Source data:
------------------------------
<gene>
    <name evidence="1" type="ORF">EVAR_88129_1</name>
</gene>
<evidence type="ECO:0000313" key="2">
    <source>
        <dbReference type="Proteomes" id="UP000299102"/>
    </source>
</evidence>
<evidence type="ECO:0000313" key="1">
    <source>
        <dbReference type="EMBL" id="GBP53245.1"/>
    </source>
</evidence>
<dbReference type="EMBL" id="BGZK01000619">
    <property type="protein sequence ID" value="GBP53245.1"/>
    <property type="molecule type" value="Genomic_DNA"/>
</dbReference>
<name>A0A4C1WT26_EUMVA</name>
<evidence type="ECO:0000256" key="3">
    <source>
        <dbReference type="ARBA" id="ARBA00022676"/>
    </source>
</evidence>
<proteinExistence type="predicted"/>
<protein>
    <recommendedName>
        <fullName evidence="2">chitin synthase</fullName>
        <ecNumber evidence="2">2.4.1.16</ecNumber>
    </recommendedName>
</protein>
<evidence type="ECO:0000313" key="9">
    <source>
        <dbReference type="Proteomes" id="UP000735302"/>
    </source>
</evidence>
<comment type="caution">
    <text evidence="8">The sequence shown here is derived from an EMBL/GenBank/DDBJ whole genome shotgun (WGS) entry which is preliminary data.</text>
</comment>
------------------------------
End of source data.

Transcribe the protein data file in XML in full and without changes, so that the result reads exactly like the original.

<gene>
    <name evidence="1" type="ORF">EVAR_88129_1</name>
</gene>
<evidence type="ECO:0000313" key="2">
    <source>
        <dbReference type="Proteomes" id="UP000299102"/>
    </source>
</evidence>
<evidence type="ECO:0000313" key="1">
    <source>
        <dbReference type="EMBL" id="GBP53245.1"/>
    </source>
</evidence>
<dbReference type="EMBL" id="BGZK01000619">
    <property type="protein sequence ID" value="GBP53245.1"/>
    <property type="molecule type" value="Genomic_DNA"/>
</dbReference>
<name>A0A4C1WT26_EUMVA</name>
<evidence type="ECO:0000256" key="3">
    <source>
        <dbReference type="ARBA" id="ARBA00022676"/>
    </source>
</evidence>
<proteinExistence type="predicted"/>
<protein>
    <recommendedName>
        <fullName evidence="2">chitin synthase</fullName>
        <ecNumber evidence="2">2.4.1.16</ecNumber>
    </recommendedName>
</protein>
<evidence type="ECO:0000313" key="9">
    <source>
        <dbReference type="Proteomes" id="UP000735302"/>
    </source>
</evidence>
<comment type="caution">
    <text evidence="8">The sequence shown here is derived from an EMBL/GenBank/DDBJ whole genome shotgun (WGS) entry which is preliminary data.</text>
</comment>